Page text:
Monday, October 7, 2019

What is a "Road Diet?"

post by John Burnham

A road diet is generally described as "removing travel lanes from a roadway and utilizing the space for other uses and travel modes." (Rosales, J., Road Diet Handbook: Setting Trends for Livable Streets, Institute of Transportation Engineers, Washington, DC, 2006.)

The Batavia Bicycle Commission supports the transformation of Batavia Avenue (Route 31) by way of the most common 4-lane to 3-lane reconfiguration illustrated above.

This particular road diet plan typically converts an undivided four-lane road into two through lanes and one center turn lane, with the remaining space used for bike lanes and/or pedestrian safety islands. With enough space, parking spaces can also be retained or added where feasible.

The primary objective is safety through traffic calming and increased visibility. This means safety for all roadway users, including pedestrians, bicyclists, and car drivers.

Batavia Avenue was not originally sized for four lanes- there are very few times you will see cars traveling side-by-side in the same direction at the same speed- the lanes are too narrow to feel safe doing that. Few people would feel safe passing a bus or commercial truck, let alone driving alongside one, for fear of being nudged into oncoming traffic or brushing the right curb.

A center turn lane provides safe left turns for cars, reducing the incidents of rear-end and side-swipe collisions at intersections and driveways. Dedicated bike lanes separate bicycles from the flow of car traffic. Pedestrian safety islands provide a haven at busier times of the day. A center-turn lane also serves as a safety zone for pedestrians who choose to cross mid-block.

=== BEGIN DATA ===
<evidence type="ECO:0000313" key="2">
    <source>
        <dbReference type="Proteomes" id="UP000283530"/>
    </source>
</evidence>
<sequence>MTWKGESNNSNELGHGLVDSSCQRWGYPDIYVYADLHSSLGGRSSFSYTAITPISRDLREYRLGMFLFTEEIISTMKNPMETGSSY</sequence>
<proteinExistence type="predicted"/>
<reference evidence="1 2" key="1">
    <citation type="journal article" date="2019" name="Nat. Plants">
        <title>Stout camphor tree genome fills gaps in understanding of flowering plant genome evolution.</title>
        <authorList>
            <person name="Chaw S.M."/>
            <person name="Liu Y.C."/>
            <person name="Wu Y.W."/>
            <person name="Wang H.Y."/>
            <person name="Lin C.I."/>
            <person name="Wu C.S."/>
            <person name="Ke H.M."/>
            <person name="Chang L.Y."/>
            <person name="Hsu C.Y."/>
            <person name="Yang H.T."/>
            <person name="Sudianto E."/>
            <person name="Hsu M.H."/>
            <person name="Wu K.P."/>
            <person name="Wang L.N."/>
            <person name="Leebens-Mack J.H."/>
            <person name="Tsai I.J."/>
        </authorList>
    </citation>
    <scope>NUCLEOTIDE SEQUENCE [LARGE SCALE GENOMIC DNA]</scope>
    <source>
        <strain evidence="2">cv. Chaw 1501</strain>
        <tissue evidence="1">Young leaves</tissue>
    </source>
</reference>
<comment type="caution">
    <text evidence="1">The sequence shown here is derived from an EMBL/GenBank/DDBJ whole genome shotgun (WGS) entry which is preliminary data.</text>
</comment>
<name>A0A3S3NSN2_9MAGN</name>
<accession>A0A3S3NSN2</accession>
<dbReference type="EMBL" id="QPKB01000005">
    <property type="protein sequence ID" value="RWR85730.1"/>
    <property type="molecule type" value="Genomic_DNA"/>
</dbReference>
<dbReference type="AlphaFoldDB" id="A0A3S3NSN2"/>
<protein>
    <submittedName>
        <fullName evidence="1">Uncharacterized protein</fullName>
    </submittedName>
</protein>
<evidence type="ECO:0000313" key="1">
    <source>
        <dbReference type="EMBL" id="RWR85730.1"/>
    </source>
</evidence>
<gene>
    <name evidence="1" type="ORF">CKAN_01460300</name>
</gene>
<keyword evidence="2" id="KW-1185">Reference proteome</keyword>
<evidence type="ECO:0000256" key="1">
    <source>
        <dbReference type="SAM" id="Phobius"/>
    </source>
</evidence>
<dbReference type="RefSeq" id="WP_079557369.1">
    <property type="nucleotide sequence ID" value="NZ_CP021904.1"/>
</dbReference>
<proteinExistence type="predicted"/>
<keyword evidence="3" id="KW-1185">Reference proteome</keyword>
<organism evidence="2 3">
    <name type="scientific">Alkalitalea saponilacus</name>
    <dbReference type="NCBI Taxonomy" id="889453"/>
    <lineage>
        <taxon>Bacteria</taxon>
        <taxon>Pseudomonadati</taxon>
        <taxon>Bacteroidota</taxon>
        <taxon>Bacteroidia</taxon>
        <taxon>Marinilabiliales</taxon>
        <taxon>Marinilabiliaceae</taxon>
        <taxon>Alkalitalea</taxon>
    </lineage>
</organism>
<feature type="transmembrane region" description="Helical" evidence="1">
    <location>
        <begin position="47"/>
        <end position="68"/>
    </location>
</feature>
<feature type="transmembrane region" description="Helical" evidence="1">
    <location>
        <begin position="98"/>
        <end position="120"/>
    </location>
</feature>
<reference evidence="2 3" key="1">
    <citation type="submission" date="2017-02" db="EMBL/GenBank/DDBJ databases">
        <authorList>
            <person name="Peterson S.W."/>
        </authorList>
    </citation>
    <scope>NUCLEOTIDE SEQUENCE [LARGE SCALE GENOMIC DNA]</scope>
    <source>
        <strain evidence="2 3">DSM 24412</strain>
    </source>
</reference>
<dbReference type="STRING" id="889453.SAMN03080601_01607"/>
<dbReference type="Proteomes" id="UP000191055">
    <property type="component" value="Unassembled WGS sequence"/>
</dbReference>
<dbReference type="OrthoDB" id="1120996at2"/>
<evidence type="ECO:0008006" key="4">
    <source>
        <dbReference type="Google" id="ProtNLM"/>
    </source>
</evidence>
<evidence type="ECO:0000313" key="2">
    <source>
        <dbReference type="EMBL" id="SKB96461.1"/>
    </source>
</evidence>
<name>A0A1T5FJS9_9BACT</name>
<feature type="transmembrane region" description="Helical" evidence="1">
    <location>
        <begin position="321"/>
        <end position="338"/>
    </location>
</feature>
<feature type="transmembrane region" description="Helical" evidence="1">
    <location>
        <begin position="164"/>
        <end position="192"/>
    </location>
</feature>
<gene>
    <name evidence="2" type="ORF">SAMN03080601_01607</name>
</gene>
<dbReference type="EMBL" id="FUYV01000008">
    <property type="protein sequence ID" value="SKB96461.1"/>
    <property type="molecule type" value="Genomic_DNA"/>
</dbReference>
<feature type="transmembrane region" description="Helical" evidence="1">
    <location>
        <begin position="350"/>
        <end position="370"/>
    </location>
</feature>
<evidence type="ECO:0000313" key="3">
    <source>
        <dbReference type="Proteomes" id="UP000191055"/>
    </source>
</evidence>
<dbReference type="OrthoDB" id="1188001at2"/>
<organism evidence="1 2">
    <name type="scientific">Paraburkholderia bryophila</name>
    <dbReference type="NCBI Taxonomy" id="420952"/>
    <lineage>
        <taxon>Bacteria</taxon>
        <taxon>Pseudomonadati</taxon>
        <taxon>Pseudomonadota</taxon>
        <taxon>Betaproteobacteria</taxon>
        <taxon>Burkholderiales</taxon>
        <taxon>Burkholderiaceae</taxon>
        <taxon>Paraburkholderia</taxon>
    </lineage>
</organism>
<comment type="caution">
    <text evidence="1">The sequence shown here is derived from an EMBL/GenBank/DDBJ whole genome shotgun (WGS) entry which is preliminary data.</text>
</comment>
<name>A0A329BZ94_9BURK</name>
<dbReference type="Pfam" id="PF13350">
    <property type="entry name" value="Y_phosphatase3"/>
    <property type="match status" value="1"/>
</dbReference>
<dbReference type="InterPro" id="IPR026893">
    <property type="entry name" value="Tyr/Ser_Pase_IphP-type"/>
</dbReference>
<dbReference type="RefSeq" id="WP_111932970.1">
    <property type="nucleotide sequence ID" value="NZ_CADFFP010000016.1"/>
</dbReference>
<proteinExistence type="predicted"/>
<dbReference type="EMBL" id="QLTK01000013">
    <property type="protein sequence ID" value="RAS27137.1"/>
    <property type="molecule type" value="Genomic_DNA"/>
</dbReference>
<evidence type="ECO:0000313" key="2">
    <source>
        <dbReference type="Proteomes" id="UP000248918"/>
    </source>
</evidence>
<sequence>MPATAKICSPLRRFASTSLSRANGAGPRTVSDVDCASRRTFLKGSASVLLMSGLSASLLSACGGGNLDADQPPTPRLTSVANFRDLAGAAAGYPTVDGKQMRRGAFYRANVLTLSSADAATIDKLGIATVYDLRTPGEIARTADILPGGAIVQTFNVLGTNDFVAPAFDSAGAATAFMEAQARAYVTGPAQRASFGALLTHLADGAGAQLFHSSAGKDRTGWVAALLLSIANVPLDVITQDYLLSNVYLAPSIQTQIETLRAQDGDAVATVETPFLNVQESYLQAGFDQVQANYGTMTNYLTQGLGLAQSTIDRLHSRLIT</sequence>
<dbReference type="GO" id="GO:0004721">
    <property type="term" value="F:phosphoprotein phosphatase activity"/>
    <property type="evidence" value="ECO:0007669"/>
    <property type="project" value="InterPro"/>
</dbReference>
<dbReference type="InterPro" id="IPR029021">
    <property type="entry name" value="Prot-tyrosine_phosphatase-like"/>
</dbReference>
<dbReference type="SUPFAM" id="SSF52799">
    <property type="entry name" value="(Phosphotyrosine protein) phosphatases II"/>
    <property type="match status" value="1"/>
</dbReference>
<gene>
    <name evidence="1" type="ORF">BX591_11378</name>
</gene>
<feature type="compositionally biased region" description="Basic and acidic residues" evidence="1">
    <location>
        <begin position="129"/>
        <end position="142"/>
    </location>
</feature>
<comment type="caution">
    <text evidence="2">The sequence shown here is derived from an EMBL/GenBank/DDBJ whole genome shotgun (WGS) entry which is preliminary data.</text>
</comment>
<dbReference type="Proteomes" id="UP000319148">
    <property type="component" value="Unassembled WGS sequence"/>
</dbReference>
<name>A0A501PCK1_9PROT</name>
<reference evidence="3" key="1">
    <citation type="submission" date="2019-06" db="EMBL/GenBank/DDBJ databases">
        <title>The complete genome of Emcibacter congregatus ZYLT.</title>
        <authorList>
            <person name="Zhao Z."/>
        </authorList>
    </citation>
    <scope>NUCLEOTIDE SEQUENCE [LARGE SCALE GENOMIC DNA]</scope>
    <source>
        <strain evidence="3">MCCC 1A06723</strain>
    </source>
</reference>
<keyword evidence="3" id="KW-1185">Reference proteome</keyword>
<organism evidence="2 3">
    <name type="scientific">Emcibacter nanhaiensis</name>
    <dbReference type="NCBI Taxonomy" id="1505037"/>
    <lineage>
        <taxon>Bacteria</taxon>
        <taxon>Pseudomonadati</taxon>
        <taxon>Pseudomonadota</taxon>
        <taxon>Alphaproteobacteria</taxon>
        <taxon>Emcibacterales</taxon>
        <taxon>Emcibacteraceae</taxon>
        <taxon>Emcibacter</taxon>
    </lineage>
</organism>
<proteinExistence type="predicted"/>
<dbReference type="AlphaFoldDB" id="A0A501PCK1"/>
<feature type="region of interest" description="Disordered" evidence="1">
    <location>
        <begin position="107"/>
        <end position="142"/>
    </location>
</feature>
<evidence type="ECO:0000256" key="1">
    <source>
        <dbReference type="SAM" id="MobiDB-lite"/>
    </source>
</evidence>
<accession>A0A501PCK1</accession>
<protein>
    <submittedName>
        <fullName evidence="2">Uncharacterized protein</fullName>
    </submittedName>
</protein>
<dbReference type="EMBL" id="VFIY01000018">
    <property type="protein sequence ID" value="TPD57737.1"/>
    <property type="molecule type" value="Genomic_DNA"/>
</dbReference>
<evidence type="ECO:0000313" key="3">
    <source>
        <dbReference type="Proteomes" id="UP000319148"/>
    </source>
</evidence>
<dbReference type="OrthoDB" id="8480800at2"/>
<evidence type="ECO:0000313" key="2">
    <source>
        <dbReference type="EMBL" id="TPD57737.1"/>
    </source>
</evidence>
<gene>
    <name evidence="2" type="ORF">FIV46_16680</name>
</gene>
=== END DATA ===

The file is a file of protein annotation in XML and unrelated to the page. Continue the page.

The white diamonds in the figure below indicate the possible crash scenarios involving turning vehicles (blue arrows) and other vehicles (red). The road diet does not eliminate crashes, but removes some of the situations in which they could occur:
Reduction of possible crash scenarios
Here is a real-world Batavia example: consider what has proved to be an awkward intersection at McKee Street and Batavia Avenue. With a center turn lane, not only do northbound drivers making a left turn have better visibility, but southbound drivers have a better view of PEDESTRIANS crossing Batavia Avenue at the currently designated crossing. And cars turning from McKee on to Batavia Avenue will have an easier time doing so.

Visibility Improvement with a Road Diet at Batavia Ave. & McKee St.

This is only one example. There is no intersection along Batavia Avenue that is comfortable for pedestrians to cross without additional means to slow or stop traffic. A four-lane to 3-lane conversion will render the roadway visually narrower, which will tend to slow down most traffic. 

Bicycle lanes will promote the use of bicycles for transportation and utility between the East and West Sides of Batavia. The Fox River Trail is a great resource, but it doesn't always take people where they may need to go if they choose to go by bicycle.

Our neighbors to the west have implemented three lane conversions statewide. The Iowa Department of Transportation is a strong proponent of road diets and has devoted a section of its website to information on road diets including a myth-debunking fact sheet, and has also produced the video below to help educate people on the benefits of the four-to-three-lane conversion.

Hungry for more? There is a wealth of additional information on road diets available from the Federal Highway Administration's Road Diet Informational Guide.

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